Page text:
Mayall Tells of Epilepsy Battle

by Rik Mayall Interviews And Articles Archive Blog

By Luisa Metcalfe for The Daily Telegraph, 29th July 1999

RIK MAYALL, the comic actor, will have to take medication for the rest of his life to stave off the chances of life-threatening seizures after a serious head injury last year.

The star of such television programmes as The Young Ones, Bottom and Blackadder had an epileptic seizure in February after he got “bored” taking the pills. Mayall, 41, who is currently narrating the new pre-school children’s television show Jellikins, said: “There was a little relapse, only a little one. If you smack your head there’s a chance you might get epilepsy, a seizure, and I did.”

Mayall had an accident on a quad bike at his home in Devon in April last year which left him with serious injuries and in a coma for several days. Mayall remembers nothing of the accident but he said that he was now feeling “very good”.

He said: “I was supposed to take pills for a year until I knew it was safe, but I took them until Christmas and I got a bit bored.” He suffered a seizure while doing the voice-over for an educational programme. Thankfully, I bit my tongue. That’s the worst thing, if you have a seizure and you swallow your tongue, you’re a goner.”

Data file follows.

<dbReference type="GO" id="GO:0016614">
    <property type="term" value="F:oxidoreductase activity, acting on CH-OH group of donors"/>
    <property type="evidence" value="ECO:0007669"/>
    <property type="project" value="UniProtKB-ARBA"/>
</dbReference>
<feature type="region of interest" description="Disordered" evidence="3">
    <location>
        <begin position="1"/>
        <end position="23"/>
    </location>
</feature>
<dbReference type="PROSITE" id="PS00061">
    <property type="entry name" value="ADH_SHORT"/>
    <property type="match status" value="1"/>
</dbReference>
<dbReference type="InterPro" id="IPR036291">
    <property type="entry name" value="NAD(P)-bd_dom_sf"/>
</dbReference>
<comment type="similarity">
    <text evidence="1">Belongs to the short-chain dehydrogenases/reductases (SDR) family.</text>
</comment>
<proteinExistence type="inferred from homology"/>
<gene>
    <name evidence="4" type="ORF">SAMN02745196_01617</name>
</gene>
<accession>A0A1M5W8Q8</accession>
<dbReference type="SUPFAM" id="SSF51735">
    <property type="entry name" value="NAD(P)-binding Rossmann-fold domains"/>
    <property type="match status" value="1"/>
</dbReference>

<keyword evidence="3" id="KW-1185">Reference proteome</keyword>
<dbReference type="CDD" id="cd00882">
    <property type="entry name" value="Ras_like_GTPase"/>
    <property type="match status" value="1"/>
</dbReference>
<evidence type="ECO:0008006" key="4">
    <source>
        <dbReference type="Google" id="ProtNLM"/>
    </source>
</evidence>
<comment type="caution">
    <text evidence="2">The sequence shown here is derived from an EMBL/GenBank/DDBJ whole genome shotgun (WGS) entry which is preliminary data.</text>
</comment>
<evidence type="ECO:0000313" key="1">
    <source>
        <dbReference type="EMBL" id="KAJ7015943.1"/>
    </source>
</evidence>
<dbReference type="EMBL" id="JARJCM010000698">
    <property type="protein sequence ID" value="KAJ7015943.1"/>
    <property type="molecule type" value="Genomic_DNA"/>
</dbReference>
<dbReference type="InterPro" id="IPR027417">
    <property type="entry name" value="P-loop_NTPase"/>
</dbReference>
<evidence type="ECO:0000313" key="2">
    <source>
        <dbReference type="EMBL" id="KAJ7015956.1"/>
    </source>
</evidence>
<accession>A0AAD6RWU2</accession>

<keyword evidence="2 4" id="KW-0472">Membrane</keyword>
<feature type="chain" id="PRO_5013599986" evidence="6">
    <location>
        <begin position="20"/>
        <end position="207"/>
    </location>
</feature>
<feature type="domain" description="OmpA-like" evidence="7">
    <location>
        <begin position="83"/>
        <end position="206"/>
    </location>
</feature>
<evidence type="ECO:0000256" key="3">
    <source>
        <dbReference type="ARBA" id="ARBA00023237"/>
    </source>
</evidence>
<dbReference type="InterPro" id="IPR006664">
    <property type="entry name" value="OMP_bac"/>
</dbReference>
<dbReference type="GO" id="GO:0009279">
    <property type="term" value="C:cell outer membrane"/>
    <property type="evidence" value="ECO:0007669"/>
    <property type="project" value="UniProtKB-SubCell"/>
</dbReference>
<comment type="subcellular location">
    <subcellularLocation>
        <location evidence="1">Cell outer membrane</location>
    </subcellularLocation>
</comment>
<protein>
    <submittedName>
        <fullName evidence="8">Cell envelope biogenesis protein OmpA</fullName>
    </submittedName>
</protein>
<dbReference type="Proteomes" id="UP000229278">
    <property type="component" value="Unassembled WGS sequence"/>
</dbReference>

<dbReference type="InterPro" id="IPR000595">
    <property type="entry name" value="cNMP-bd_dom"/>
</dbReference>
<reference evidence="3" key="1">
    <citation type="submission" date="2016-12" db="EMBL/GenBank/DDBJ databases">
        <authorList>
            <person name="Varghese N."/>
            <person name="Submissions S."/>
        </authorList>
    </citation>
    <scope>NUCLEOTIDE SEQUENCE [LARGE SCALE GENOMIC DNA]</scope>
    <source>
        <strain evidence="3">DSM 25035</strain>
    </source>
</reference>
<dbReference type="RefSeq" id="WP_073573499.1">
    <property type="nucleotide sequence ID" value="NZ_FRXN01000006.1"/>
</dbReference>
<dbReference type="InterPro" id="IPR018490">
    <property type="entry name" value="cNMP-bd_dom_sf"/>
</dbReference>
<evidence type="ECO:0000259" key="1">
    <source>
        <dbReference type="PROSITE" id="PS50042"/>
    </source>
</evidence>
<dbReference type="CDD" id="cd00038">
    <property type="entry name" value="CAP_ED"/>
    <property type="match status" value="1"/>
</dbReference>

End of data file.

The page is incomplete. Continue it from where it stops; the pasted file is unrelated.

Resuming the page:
His tongue had recovered sufficiently after six weeks to carry on working, but he now must continue with the treatment indefinitely. “I just keep having to take the medication, but it has no side-effects, which is great. I was very lucky. If the worst I have to do is take a couple of pills at bedtime, it could have been a lot worse.”

Mayall does all the voices for the animated series Jellikins, on which he worked both before and after the accident. The series is to be screened every Saturday at 6.50am on GMTV, starting this weekend. Mayall was particularly pleased with the show which has a cast of jelly characters.

He said: “There’s a whole world where these people can fall out of trees and not even hurt themselves.” He said it was a great antidote to imported American shows for children which contained more realistic violence.